Spiral ganglion neurons (SGNs) and their synapses with the cochlear nucleus (CN) are important components of the auditory system that are impaired in a variety of auditory disorders. Currently, no biological approach exists to regenerate damaged SGNs. Our long-term aims of this proposal are to use stem cell (SC)-derived neurons to replace injured SGNs and regenerate afferent CN synapses that connect the cochlea to the brainstem. In this proposal, we will focus on afferent synapse generation between SC-derived glutamatergic neurons and CN neurons using in vitro and in vivo models. Regenerating the connections between hair cells and SC-derived neurons will be examined in a separate project. A recent study shows that implanted SC-derived cells improved the evoked auditory responses of deafened animals. However, the mechanism (protein-receptor interaction) whereby synapse formation occurs between implanted cells and host CN neurons remains unknown. We have identified neural SCs from mouse cochlear-vestibular ganglia and induced these SCs to differentiate into glutamatergic neurons (ScNs). We observed that neurotrophins stimulated neurite extensions from ScNs. However, neurotrophin supplementation did not significantly promote synaptogenesis between ScNs and CN neurons. Therefore, identification of mechanisms that stimulate auditory synapse regeneration is a major challenge to the restoration of auditory function. Recently, we developed a co-culture model using ScNs and mouse CN neurons to address this issue. We hypothesize that astrocyte-released thrombospondin-1 (TSP1) and the alpha2delta-1 (?2?-1) receptor are critical for SC-based synaptogenesis. To test this hypothesis, we propose the following specific aims:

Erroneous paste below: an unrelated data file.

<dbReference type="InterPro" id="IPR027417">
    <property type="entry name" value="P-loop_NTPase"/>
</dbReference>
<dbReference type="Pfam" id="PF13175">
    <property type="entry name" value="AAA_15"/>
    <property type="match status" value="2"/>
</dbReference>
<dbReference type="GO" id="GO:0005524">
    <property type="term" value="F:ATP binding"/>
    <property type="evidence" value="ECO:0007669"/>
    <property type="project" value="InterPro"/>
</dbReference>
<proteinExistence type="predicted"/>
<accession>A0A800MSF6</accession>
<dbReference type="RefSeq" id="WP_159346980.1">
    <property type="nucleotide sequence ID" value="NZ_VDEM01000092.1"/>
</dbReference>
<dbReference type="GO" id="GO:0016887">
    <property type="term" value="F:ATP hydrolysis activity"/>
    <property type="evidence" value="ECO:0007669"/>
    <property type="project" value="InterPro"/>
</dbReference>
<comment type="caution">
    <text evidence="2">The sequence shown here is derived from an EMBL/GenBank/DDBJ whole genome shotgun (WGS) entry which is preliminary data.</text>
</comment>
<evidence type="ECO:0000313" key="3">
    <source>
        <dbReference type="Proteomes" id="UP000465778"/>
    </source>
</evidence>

Aim 1 : Determine whether TSP1 is a critical stimulator of ACM-induced synaptogenesis in vitro;
Aim 2 : Investigate the role of ?2?1 in ACM-induced synaptogenesis in co-cultures;
Aim 3 : Examine the roles of TSP1 and ?2?1 in CN synapse regeneration in vivo. This proposal studies a protein and a receptor that appear to be critical for the induction of synaptogenesis between SC-derived cells and CN neurons. When our in vitro and in vivo models are optimized in this proposal, we will study the strategies to develop and refine synaptic connections to ensure that the circuit is properly wired in a tonotopic organization in our future research. Identification of proteins and receptors that are important fo CN synapse formation not only will be fundamental to auditory pathway regeneration, but also will provide cues for synapse regeneration in other sensory systems.
A stem cell-based replacement has been proposed to substitute the damaged auditory pathway. This project investigates whether stem cell-derived neurons can rebuild synaptic contacts from the inner ear to the central auditory system. The animal study in this proposal will be fundamental to the future hearing research toward potential applications in humans. The success of this study will provide avenues to investigate auditory circuitry regeneration to treat hearing loss and other inner ear disorders.
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